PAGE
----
Wednesday night I had the good fortune to hear the Branford Marsalis Quartet at Yoshi’s.
These days, the big names often play in symphonic venues and that's fine as far as it goes. But the intimate jazz club was and is just the right setting for this music. The power of it all was increased by the intimacy. And powerful it was. The level of communication and connection between the musicians was almost otherwordly, speaking the language of the gods in a complex rhythmic syntax and melodic eloquence the left us mere mortals in awe. The group did four tunes, two originals and two re-worked Monk tunes and then dipped back a century for the encore with The St. Louis Blues, home base for the average American listener, dipping deep into the gutbucket and soaring high.
I came home and looked again at a Youtube clip someone showed me recently with Branford talking about what he has learned from his students. Since this is a family Blog, I can’t repeat his sentiments here (got you curious?). But then on the side was an intriguing title about Marsalis on black culture’s attitude to women. He was on some interview show and he makes a point I’ve never heard articulated quite that way.
In short, he notes how after Columbine, all the kids who lived through that horrific trauma were given therapy to try to re-adjust both socially and emotionally. And yet slaves who endured some 400 years of ongoing horrific trauma were set “free” without any guidance or therapeutic assistance. (To put it mildly. For, of course, the trauma continued into lynching and Jim Crow and unemployment and ghetto housing and all the other consequences of racism.) His point was that families torn apart from slavery, enslaved black men having to witness slave-owners paying conjugal visits to their wives, was bound to produce some strange twists and turns in black culture without any help as to how to heal such wounds.
Never thought about it in quite that way. Currently writing a book about blues in the classroom, I keep coming back to the blues as the healing tonic for a people brutalized by racism and I still think that’s true—up to a point. That is, the blues became a survival mechanism and the higher it ascended into the jazz lexicon, the more it became a spiritual triumph as well, demanding the highest capacities of intellect, discipline, imaginative expression and group communion. But alone, simply singing or playing the blues is not powerful enough to turn around all the mistakes of our forefathers and move us all toward a life-affirming inclusive culture for all.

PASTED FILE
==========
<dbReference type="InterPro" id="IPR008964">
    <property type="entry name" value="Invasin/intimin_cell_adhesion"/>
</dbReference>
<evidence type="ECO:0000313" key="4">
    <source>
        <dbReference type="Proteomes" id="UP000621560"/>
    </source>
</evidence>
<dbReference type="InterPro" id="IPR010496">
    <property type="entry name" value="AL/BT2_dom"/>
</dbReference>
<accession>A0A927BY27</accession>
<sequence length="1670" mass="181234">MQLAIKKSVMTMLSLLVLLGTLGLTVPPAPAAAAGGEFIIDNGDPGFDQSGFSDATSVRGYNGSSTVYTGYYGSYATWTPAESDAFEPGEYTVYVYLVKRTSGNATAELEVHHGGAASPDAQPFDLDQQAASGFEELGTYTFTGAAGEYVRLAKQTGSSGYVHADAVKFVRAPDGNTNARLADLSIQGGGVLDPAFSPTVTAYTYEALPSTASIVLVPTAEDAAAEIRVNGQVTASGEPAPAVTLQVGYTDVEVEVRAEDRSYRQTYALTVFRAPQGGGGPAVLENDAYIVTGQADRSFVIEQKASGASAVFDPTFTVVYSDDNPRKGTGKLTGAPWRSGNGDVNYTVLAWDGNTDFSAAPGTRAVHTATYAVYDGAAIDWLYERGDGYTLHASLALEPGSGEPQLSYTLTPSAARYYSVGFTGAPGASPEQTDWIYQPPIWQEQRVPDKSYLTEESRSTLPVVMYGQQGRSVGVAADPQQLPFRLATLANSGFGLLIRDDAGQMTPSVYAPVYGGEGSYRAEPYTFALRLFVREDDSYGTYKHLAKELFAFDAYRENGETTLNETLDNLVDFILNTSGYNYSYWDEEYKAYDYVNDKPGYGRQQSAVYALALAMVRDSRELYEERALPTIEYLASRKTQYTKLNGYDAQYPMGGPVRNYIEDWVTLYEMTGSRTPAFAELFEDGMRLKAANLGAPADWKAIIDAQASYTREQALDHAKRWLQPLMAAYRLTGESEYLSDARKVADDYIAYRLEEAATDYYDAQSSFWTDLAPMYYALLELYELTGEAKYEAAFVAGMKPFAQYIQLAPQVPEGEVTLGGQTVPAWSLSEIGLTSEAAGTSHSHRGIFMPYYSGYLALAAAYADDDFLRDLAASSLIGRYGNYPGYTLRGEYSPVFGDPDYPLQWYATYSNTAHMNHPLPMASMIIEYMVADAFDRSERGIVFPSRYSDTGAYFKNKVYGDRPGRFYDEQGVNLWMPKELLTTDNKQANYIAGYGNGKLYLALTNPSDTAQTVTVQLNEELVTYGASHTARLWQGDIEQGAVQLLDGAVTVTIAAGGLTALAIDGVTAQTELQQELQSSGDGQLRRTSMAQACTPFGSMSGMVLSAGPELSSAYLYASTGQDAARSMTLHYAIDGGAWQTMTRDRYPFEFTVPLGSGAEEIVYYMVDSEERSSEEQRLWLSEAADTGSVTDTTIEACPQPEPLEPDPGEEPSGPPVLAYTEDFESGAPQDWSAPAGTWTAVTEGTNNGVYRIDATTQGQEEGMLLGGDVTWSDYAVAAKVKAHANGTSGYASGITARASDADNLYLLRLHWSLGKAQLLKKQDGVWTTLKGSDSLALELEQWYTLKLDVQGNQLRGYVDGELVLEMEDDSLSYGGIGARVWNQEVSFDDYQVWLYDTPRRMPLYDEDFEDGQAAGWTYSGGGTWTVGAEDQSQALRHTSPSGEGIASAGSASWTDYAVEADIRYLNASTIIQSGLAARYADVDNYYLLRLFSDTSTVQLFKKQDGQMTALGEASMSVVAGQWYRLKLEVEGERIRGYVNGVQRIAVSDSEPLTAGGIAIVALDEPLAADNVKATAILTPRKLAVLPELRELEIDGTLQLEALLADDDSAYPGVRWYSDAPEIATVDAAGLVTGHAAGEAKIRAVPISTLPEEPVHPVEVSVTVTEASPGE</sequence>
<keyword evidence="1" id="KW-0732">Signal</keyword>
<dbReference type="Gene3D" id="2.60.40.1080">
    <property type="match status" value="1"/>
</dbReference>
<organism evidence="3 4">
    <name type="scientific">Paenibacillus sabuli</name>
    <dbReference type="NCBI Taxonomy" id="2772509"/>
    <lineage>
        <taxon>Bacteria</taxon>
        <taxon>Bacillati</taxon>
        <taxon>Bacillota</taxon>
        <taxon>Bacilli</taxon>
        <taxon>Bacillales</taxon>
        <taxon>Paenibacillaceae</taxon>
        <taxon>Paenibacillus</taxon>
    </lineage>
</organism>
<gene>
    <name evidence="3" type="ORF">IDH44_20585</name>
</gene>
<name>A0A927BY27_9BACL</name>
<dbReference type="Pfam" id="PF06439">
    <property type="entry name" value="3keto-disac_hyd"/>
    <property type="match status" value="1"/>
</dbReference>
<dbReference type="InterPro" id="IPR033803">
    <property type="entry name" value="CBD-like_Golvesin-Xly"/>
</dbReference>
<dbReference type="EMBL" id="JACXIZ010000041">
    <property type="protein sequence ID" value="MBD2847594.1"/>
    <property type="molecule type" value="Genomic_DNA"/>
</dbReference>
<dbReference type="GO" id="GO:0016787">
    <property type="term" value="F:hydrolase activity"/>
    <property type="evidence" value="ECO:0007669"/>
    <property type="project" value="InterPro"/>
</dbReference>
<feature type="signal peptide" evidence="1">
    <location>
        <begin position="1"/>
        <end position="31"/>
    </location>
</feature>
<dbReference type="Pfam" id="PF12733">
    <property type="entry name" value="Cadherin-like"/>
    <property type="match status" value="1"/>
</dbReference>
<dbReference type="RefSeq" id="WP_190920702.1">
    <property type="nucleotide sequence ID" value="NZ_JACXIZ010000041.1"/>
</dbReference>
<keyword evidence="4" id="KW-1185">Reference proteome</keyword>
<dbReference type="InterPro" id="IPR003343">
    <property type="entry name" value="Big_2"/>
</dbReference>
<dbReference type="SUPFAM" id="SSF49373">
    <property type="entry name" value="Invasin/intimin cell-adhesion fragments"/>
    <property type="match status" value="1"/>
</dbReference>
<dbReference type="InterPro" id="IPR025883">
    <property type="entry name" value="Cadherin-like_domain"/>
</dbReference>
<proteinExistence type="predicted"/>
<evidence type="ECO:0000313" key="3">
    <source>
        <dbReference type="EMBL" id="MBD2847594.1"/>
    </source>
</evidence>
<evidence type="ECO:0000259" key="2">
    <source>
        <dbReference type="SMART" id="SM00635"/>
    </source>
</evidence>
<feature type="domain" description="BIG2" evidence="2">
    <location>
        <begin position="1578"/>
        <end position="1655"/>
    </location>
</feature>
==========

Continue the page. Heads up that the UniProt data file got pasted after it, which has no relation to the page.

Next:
And I thought once again after seeing the movie The Help that there is another group of people who needed healing from centuries of racism. The white folks. As the perpetrators of hatred and violence,
I know it’s not a popular sentiment to see them as victims inheriting a twisted view of human relations. And of course, struggling to hold onto their privilege and power and continue to affirm their distorted sense of superiority, they themselves did not—and many still do not—ever dream of seeing it that way. But every so often it strikes me how sad it is to grow up with such a straight-jacketed narrow look, to miss the possibility of getting to know people of the caliber of Abilene and Minnie (see the movie or read the book), to be such a pitiful excuse for a human being blinded by prejudice passed down and unquestioned.
So yes, 150 years later, we are still far from recovering from the aftermath of this social institution that was born from greed, upheld and justified by preachers, politicians and scientists and ended with a law that was necessary, but alone impotent to give folks on both sides of the color line the kind of healing they needed. Law is necessary to control the damage and protect basic rights. Music is necessary to soothe and uplift the spirit, bring people together in a common cause. But neither alone is enough. We need to work on the constricted mind and the closed heart, start talking to each other and keep talking to each other. I read yesterday that “Don’t ask, don’t tell” was finally overturned in the military and that is to be commended. But how long will it take before people stop dismissing others because of sexual preference? The real revolution is not a switch of leaders and laws, but a change in consciousness and culture.
And for me, it all comes back to one word—education. The tragedy of the last ten years is not just the suffering of innocent children reduced to fodder for the testing machines, but the loss of opportunity to teach them what really matters, to create communities where each feels valued and respected regardless of class, color, religion, gender, sexual preference, a community willing to look at and talk about the hard stuff they’ve inherited and commit to turning around the things that keep us apart and feeding the things that bring us together. Of course, music, art, drama, poetry, dance will be essential ingredients, the place where all the “isms” and inherited identities take a back seat to who we are in the moment and what new beauties we can create together.
But it will take more. A thorough knowledge of how these bad things went down in history to avoid repeating them, courageous conversations and time set aside to do it all. And it will require high skills in reading and writing and math, not to satisfy some distant test-makers, but to have the skills and knowledge and abilities to have a coherent conversation. In fact, it is worth knowing that the literate tradition began as a way to keep track of slaves and count money. The new reason for reading and math is to blow open the possibilities of the human spirit and count the resources to be equitably divided for a just and sustainable future.
I guess that jazz concert at Yoshi’s turned out to be even more interesting than I thought!